Newsmakers

Science  17 Feb 2006:
Vol. 311, Issue 5763, pp. 41

You are currently viewing the .

View Full Text

Log in to view the full text

Log in through your institution

Log in through your institution

  1. Movers

    CREDIT: S. BOITANO/AP PHOTO

    CHANGING SIDES. The latest official to spin through Washington's revolving door is Lester Crawford, a veteran Food and Drug Administration official who left FDA last fall after 2 months as commissioner. The 67-year-old Crawford, who cited his age as the reason for retiring, last month joined a Washington, D.C., lobbying firm, Policy Directions Inc., as senior counsel. The firm's recent clients include Merck, the National Association for Biomedical Research, and PhRMA, an industry group.

    “This is, at the least, ethically a serious conflict of interest,” says Sidney Wolfe of Public Citizen, a Washington, D.C., nonprofit and frequent critic of FDA. Crawford won't be lobbying the agency, the firm says, and will therefore stay on the right side of a federal law that prevents such activity by ex-administrators for a year after quitting government. “A lobbyist can still be effective without lobbying his former colleagues” directly, says Massie Ritsch of the Washington, D.C.-based Center for Responsive Politics.

  2. Politics

    CREDIT: P. NICHOLSON

    POLICY KING. A Canadian banker turned policy guru has been named the first president of the Canadian Academies of Science (CAS).

    Peter Nicholson, 63 (above), lost his job last month as a top adviser to Liberal Prime Minister Paul Martin after Canadian voters replaced Martin with Conservative Stephen Harper. Nicholson's diverse experience “inside and outside government” makes him an obvious choice for the job, says CAS Chair Howard Alper.

    Royal Society past president William Leiss, who campaigned for a decade for the creation of the academies (Science, 22 October 2004, p. 589), is disappointed that CAS didn't pick somebody from among the 2200 elected members of its three founding organizations: the Royal Society, the Canadian Academy of Engineering, and the Canadian Institute of Advanced Medicine. “This is Canada doing its own thing once again,” he says.

    Nicholson hopes to silence such critics with his performance. “My approach to public service has been pretty nonpartisan,” he asserts. He'll have plenty of opportunity to demonstrate that: A stated goal of CAS is to crank out 50 reports over the next 10 years on a variety of issues to be selected by the government.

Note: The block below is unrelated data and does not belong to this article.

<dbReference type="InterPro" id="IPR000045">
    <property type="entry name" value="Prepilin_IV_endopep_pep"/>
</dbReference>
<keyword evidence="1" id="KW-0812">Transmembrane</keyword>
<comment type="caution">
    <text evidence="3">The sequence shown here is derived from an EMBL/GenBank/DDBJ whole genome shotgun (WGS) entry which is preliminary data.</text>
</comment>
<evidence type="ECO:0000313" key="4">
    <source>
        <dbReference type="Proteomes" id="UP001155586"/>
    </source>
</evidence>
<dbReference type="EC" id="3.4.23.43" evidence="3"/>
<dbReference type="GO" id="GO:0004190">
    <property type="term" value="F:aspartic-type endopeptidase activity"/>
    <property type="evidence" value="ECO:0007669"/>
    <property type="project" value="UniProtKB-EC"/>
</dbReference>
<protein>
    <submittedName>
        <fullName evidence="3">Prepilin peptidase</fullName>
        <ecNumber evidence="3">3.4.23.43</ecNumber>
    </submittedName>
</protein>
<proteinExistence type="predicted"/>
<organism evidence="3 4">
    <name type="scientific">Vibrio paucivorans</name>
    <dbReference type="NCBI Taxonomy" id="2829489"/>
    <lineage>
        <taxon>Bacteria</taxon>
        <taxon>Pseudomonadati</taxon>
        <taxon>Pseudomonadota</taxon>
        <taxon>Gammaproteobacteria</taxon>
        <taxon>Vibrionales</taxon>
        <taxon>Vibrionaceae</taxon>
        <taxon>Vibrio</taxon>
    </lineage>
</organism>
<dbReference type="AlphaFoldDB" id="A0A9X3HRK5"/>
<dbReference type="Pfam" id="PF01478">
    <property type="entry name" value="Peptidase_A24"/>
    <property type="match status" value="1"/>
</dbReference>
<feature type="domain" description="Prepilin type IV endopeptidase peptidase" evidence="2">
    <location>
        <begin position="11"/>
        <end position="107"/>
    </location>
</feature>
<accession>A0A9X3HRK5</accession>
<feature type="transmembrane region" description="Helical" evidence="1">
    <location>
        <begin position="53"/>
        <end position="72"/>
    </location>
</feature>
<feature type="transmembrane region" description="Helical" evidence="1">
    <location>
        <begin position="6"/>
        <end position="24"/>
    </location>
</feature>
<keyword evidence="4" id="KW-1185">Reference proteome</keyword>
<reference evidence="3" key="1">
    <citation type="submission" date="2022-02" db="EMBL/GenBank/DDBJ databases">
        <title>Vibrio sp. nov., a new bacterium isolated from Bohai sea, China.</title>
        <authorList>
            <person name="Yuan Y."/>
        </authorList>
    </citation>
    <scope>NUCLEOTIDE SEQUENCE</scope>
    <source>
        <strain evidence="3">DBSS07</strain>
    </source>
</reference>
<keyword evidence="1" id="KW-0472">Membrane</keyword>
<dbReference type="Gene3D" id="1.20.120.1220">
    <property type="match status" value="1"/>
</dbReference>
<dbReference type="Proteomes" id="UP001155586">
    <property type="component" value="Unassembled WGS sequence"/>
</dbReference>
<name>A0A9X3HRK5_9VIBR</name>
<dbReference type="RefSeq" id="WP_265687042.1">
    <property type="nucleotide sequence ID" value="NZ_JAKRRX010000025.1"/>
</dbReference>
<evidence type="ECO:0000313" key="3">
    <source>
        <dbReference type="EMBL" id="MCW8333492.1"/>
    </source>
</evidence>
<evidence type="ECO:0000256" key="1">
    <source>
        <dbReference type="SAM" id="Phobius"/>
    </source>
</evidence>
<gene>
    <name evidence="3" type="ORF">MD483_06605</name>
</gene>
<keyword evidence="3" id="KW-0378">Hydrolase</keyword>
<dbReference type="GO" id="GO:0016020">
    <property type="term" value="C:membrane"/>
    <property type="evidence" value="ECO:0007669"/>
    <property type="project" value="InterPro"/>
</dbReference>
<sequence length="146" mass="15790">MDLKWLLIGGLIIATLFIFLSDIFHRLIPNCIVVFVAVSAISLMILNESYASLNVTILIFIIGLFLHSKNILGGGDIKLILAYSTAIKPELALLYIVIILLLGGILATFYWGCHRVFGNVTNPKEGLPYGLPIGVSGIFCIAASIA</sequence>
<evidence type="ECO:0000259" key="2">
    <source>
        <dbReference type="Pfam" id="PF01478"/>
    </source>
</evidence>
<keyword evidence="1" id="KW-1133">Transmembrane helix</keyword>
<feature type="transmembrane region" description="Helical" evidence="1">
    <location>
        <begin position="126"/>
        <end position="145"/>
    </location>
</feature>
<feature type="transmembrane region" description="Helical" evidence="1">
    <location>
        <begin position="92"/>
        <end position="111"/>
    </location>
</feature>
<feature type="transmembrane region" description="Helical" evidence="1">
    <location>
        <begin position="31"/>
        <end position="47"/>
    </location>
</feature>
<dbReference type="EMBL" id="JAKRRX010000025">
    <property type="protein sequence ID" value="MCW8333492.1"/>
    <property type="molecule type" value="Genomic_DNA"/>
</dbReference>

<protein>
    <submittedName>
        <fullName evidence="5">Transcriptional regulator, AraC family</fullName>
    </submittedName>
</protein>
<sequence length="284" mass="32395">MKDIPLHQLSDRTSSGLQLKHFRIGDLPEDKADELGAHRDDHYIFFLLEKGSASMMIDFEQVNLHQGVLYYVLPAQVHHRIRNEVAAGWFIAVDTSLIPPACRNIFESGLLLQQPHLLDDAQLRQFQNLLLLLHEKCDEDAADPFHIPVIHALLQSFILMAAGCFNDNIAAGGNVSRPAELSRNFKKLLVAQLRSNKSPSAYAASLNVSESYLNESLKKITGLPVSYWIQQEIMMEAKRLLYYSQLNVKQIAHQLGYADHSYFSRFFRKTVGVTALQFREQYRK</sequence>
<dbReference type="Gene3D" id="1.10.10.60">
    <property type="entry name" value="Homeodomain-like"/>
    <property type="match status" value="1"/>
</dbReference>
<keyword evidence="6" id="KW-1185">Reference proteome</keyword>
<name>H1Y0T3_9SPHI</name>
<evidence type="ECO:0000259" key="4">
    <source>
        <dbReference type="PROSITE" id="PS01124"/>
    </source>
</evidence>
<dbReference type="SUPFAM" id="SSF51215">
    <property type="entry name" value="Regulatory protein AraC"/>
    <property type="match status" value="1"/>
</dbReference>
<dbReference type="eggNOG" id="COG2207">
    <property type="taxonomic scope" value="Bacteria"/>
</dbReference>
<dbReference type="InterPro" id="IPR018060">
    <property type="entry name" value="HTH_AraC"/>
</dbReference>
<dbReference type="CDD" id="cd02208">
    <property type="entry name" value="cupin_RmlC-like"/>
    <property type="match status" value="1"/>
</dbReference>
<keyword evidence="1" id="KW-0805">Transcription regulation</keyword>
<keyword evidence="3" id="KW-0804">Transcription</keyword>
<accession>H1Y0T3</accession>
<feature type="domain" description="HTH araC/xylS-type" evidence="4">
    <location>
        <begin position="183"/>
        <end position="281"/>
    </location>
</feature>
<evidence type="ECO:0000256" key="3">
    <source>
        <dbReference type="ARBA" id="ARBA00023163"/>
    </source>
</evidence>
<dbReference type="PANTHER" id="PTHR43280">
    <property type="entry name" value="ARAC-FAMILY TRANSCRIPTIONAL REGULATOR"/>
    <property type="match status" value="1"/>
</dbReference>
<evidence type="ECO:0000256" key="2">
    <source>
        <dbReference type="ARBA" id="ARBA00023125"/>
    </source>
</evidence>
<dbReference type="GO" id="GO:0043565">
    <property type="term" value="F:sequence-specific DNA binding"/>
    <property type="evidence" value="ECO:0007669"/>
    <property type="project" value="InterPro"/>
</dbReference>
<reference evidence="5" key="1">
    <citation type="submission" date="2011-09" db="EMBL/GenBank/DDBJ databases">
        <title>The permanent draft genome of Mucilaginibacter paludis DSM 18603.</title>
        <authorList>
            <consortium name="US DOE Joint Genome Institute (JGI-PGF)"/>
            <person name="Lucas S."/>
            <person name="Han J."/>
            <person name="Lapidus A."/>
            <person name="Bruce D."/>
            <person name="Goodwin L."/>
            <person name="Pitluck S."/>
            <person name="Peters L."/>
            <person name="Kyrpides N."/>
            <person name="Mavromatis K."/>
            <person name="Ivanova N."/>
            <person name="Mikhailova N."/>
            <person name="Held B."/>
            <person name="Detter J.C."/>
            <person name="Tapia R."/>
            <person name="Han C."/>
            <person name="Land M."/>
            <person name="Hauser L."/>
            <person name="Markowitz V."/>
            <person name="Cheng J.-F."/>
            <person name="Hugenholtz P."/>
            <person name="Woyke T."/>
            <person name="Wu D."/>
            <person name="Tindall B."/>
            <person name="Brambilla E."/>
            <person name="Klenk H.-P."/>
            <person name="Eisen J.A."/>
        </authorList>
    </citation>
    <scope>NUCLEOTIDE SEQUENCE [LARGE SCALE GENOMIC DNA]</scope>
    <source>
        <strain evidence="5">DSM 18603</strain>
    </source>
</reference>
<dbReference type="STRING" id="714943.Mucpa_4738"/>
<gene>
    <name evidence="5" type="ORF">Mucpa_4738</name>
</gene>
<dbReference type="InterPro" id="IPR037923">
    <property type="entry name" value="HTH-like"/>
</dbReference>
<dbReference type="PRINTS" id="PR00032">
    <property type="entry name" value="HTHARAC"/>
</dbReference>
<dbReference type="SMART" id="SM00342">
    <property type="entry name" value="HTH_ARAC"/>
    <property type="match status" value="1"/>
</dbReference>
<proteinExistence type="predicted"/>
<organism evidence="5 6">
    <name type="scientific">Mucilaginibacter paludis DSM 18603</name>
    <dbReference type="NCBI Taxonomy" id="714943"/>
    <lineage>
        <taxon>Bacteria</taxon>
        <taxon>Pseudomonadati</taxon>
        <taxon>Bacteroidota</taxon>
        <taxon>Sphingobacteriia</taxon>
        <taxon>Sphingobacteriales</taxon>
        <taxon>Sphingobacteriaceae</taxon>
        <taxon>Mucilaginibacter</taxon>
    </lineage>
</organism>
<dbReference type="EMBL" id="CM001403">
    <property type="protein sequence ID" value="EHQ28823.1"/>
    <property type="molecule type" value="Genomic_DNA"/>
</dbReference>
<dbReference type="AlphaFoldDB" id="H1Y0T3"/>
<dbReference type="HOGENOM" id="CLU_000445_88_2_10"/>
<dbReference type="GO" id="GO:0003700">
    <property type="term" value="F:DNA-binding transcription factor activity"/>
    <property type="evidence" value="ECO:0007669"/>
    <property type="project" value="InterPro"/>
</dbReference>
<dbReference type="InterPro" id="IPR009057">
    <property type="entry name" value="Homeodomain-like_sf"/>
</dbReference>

3. Money Matters

    PATRON SAINT. Johns Hopkins University in Baltimore, Maryland, this month received $100 million for stem cell research and other campus initiatives from an anonymous donor thought to be Michael Bloomberg, the billionaire mayor of New York City. The former chair of the university's board of trustees and a 1964 graduate of the school, Bloomberg has publicly given Hopkins $107 million in previous years and similar amounts anonymously, according to The Baltimore Sun.

    Bloomberg has not denied news reports identifying him as the man behind the donation. Johns Hopkins spokesperson Dennis O'Shea won't confirm or deny that the gift comes from him. But he says “it is very clear that Mayor Bloomberg considers public health issues extremely important.”

  4. Movers

    CREDIT: GLAXOSMITHKLINE

    GLOBAL IMPACT. The Bill & Melinda Gates Foundation has picked a senior drug industry researcher to lead its efforts to bring new drugs and vaccines to the developing world. Tadataka Yamada, 60, chair of research and development at GlaxoSmithKline (GSK) since 2001, will become executive director of the $28.8 billion foundation's global health program in June. He replaces Richard Klausner, who left in December to head a new venture capital fund in Seattle, Washington.

    A physician and former chair of internal medicine at the University of Michigan Medical School, Yamada tried to make GSK's research more efficient by organizing scientists around a half-dozen disease-specific teams. His background makes him well suited to help the foundation unite academic researchers and industry behind treatments for neglected diseases, says Seth Berkley, president of the International AIDS Vaccine Initiative.

  5. Awards

    CREDIT: WHO/P. VIROT

    ENVIRONMENTAL SYNERGY. United Nations Secretary-General Kofi Annan hopes to turn a $500,000 prize for environmental leadership into a foundation to promote agriculture and women's education in Africa. Last week, Annan received half of the Zayed Prize, funded by the crown prince of Dubai, for launching the Millennium Ecosystem Assessment project (Science, 1 April 2005, p. 41). A $300,000 slice of the biennial $1 million prize went to the global assessment project itself, and the remaining $200,000 to panel co-chairs Angela Cropper and Emil Salim, the former Indonesian environmental minister.

    Annan first emerged as an environment champion at the 2002 world summit on sustainable development in Johannesburg, South Africa. He has stood out among environment advocates for his focus on “the link between ecosystems and long-term economic health,” says James Sniffen of the U.N. Environment Programme in New York City.

    Previous Zayed winners include former U.S. president Jimmy Carter and Nigerian climate scientist Godwin Obasi, co-founder of the Intergovernmental Panel on Climate Change.